3. 2.3 Implementing the resolver
      1. 2.3.1 Implementation tasks
      2. 2.3.2 Activation and verification
    4. 2.4 Problem determination
    5. 2.5 Additional information
  6. Chapter 3. Base functions
    1. 3.1 The base functions
      1. 3.1.1 Basic concepts
    2. 3.2 Common design scenarios for base functions
      1. 3.2.1 Single stack environment
      2. 3.2.2 Multiple stack environment
      3. 3.2.3 Recommendation
      4. 3.2.4 Recommendations for MTU
    3. 3.3 z/OS UNIX System Services setup for TCP/IP
      1. 3.3.1 RACF actions for UNIX
      2. 3.3.2 APF authorization
      3. 3.3.3 Changes to SYS1.PARMLIB members
      4. 3.3.4 Changes to SYS1.PROCLIB members
      5. 3.3.5 Additional z/OS customization for z/OS UNIX
      6. 3.3.6 TCP/IP server functions
      7. 3.3.7 TCP/IP client functions
      8. 3.3.8 UNIX client functions
      9. 3.3.9 Verification checklist
    4. 3.4 Configuring z/OS TCP/IP
      1. 3.4.1 TCP/IP configuration data set names
      2. 3.4.2 PROFILE.TCPIP
      3. 3.4.3 VTAM Resource
      4. 3.4.4 TCPIP.DATA
      5. 3.4.5 Configuring the local hosts file
    5. 3.5 Implementing the TCP/IP stack
      1. 3.5.1 Create TCPIP.DATA file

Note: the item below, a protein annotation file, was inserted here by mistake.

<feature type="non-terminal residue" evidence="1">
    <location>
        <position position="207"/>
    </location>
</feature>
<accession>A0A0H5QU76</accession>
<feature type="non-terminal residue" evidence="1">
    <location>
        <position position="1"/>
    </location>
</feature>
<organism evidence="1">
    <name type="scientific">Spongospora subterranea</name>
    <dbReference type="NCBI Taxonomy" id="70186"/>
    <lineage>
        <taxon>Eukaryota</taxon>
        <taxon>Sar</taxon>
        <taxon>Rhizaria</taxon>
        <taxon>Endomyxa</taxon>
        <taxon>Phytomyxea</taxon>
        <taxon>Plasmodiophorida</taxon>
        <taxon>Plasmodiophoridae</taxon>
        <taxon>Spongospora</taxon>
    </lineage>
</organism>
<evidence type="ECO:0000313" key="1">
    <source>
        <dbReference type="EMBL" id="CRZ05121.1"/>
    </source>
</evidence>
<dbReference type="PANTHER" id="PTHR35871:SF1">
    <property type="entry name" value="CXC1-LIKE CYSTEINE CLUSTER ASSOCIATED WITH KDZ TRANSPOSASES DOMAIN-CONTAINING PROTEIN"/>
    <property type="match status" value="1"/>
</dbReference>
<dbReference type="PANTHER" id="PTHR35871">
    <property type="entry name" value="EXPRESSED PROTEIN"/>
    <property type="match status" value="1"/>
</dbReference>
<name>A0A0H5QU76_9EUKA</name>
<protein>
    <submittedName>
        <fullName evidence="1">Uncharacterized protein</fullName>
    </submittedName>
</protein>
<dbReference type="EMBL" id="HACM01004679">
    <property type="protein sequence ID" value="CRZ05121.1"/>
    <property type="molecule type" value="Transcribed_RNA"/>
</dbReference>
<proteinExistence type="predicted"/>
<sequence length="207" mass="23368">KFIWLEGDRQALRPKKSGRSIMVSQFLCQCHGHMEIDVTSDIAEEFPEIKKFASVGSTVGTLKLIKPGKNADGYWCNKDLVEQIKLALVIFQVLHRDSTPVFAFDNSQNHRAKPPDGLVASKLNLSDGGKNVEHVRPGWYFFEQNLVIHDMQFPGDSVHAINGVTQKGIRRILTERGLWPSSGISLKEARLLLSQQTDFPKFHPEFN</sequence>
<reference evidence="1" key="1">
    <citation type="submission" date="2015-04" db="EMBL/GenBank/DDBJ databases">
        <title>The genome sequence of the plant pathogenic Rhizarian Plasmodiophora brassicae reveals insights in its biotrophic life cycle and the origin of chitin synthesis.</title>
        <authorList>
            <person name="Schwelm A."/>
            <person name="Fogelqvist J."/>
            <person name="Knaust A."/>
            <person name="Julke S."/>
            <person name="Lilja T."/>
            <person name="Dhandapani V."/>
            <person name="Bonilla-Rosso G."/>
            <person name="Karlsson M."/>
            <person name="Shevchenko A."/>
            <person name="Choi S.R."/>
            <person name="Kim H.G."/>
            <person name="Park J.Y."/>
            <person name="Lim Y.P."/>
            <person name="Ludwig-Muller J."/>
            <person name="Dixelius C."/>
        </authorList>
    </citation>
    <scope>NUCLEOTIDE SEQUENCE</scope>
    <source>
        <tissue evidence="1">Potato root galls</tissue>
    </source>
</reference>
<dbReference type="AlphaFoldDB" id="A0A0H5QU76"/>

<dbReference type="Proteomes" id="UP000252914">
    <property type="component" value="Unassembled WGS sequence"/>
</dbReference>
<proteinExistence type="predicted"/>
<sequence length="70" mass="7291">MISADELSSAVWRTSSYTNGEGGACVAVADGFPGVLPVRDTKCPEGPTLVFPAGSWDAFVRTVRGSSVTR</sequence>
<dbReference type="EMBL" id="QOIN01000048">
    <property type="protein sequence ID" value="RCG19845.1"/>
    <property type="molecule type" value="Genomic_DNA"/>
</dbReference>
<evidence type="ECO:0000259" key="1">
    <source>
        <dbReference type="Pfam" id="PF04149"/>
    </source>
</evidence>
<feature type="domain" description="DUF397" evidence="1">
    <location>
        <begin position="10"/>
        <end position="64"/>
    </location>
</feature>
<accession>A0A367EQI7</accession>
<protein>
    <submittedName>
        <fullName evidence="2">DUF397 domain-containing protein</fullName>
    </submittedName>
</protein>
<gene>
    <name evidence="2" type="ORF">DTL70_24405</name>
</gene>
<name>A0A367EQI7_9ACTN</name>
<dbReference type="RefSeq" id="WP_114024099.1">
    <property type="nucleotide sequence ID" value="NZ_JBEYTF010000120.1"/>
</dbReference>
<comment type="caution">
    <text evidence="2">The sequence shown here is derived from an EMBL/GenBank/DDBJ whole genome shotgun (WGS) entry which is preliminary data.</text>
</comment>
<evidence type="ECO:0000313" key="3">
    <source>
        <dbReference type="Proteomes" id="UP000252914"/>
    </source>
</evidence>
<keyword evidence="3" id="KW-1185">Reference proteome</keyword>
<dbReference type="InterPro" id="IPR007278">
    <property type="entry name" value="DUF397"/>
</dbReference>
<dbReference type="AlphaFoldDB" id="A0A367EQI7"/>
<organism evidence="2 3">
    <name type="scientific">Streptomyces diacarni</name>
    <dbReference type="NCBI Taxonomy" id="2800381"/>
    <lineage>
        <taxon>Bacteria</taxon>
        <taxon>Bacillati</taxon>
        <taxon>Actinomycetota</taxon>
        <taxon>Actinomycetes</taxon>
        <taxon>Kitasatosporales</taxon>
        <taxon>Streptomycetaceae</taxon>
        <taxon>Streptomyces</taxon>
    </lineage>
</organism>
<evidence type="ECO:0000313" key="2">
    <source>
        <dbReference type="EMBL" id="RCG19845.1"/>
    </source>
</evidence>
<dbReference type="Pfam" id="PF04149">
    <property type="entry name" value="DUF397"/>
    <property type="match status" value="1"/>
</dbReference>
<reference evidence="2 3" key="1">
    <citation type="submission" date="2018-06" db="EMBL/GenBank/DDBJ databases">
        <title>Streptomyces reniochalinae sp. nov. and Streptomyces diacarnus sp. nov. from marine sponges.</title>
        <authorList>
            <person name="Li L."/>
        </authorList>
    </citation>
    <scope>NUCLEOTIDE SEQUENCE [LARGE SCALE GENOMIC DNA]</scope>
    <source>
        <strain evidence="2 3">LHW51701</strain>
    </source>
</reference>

2. 3.5.2 Create the PROFILE.TCPIP file
      3. 3.5.3 Check BPXPRMxx
      4. 3.5.4 Create TCP/IP cataloged procedure
      5. 3.5.5 Add RACF definitions
      6. 3.5.6 Create a VTAM TRL major node for MPCIPA OSA
    6. 3.6 Activating the TCP/IP stack
      1. 3.6.1 UNIX System Services verification
      2. 3.6.2 Verifying TCP/IP configuration
    7. 3.7 Reconfiguring the system with z/OS commands
      1. 3.7.1 Deleting a device and adding or changing a device
      2. 3.7.2 Modifying a device
    8. 3.8 Job log versus syslog as diagnosis tool
    9. 3.9 Message types: Where to find them
    10. 3.10 Additional information
  7. Chapter 4. Connectivity
    1. 4.1 What is connectivity
      1. 4.1.1 System z network connectivity
    2. 4.2 Recommended interfaces
      1. 4.2.1 High-bandwidth and high-speed networking technologies
      2. 4.2.2 OSA-Express (MPCIPA)
      3. 4.2.3 OSA-Express for zEnterprise (z196)
      4. 4.2.4 HiperSockets (MPCIPA)
      5. 4.2.5 Dynamic XCF
    3. 4.3 Connectivity for the z/OS environment
      1. 4.3.1 IOCP definitions
      2. 4.3.2 VTAM definitions
    4. 4.4 OSA-Express QDIO connectivity
      1. 4.4.1 Dependencies: CHPID, IOCDS, port numbers, portnames, and port sharing
      2. 4.4.2 Considerations for isolating traffic across a shared OSA port
      3. 4.4.3 Configuring OSA-Express with VLAN ID
      4. 4.4.4 Verifying the connectivity status
    5. 4.5 OSA-Express QDIO connectivity with Connection Isolation
      1. 4.5.1 Description of Connection Isolation
      2. 4.5.2 Dependencies for Connection Isolation
      3. 4.5.3 Considerations for Connection Isolation
      4. 4.5.4 Configuring OSA-Express with Connection Isolation
      5. 4.5.5 Verifying Connection Isolation on OSA2080X
      6. 4.5.6 Conclusions and recommendations: best practices for isolating traffic
    6. 4.6 HiperSockets connectivity
      1. 4.6.1 Dependencies
      2. 4.6.2 Considerations
      3. 4.6.3 Configuring HiperSockets
      4. 4.6.4 Verifying the connectivity status
    7. 4.7 Dynamic XCF connectivity